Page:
by Eric Stashin (aka The Rotoprofessor)
The Giants’ Pablo Sandoval has long been one of the most frustrating players for fantasy owners to own. He’s had some big years, earning name value, but more times than not he’s been a bitter disappointment. The 2013 season fell into the latter category as he posted the following numbers:
525 At Bats
.278 Batting Average (146 Hits)
14 Home Runs
0 Stolen Bases
.341 On Base Percentage
.417 Slugging Percentage
Sandoval has never had a problem with strikeouts, and last season was no exception. He posted a 13.5% strikeout rate, the fifth consecutive season he was between 13.1% and 13.5%. In other words, nothing disappointing there.
A lot of his problems came in the first half, when he posted a .266 average courtesy of a 20.0% line drive rate and .283 BABIP. Sandoval is slow, so we can’t expect an elevated BABIP (career mark of .316), but this was a bit extreme. In the second half his line drive rate rose to 23.0% and his BABIP jumped to a more palatable .325, leading him to a .294 average.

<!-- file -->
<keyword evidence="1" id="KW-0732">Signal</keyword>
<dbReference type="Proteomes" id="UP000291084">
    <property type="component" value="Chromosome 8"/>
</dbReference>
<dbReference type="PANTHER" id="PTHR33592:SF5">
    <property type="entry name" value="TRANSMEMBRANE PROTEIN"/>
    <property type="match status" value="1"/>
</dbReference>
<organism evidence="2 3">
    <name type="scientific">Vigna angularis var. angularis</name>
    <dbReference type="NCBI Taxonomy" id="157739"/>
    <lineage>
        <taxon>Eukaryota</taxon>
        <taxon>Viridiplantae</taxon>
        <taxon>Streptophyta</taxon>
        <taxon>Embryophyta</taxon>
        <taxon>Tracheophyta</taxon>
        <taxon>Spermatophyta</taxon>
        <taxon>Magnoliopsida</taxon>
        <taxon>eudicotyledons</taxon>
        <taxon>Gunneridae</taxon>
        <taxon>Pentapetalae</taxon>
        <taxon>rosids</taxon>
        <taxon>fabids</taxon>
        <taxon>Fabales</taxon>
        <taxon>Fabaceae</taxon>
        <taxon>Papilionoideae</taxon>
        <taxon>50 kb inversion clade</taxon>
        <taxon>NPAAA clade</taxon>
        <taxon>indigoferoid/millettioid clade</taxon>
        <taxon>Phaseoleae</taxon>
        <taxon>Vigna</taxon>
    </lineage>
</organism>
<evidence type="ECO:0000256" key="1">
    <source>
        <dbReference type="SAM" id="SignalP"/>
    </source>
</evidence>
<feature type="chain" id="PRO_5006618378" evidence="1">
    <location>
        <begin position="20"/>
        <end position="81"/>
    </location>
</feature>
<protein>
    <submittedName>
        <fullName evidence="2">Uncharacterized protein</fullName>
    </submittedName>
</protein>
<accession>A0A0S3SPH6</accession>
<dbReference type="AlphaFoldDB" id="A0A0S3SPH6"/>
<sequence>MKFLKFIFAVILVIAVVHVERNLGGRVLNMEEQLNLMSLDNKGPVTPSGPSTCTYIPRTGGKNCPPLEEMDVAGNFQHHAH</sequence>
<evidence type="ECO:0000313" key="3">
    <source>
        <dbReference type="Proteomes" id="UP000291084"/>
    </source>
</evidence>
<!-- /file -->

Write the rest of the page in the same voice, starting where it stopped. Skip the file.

He’s now posted a line drive rate above 20% in four of his past five halves, so it’s a very realistic mark to expect. That should mean a good average, especially with his strikeout rate, with .285+ being a fair expectation. While he’s hit over .300 in the past, it’s not really safe to assume.
The power is a completely different animal. While he’s had years over 20 HR, he’s been at 14 or fewer in three of the past four seasons. Just look at his HR/FB over that span and pick out what doesn’t fit:
- 2010 – 7.0%
- 2011 – 16.0%
- 2012 – 9.5%
- 2013 – 8.3%
Could he have a power surge? It’s not impossible, but it also isn’t likely. Throw in his inability to run, meaning literally no stolen bases or runs scored, and Sandoval starts to become a tougher sell.
You put everything together and get the following projection for 2014:
.294 (147-500), 19 HR, 80 RBI, 65 R, 1 SB, .308 BABIP, .353 OBP, .476 SLG
He is in a contract year, so you can argue that there will be extra motivation to produce. Could that lead to him being in better shape? Could it lead to better production? It’s realistic, but I also wouldn’t want to pencil him in as my starter expecting it to be the case. If you can draft him as a backup with upside, there’s no downside. However, don’t overpay based on the name. He’s burned us all too many times for that. While the projection is palatable, there’s a very good chance he falls short of our expectations.
Source – Fangraphs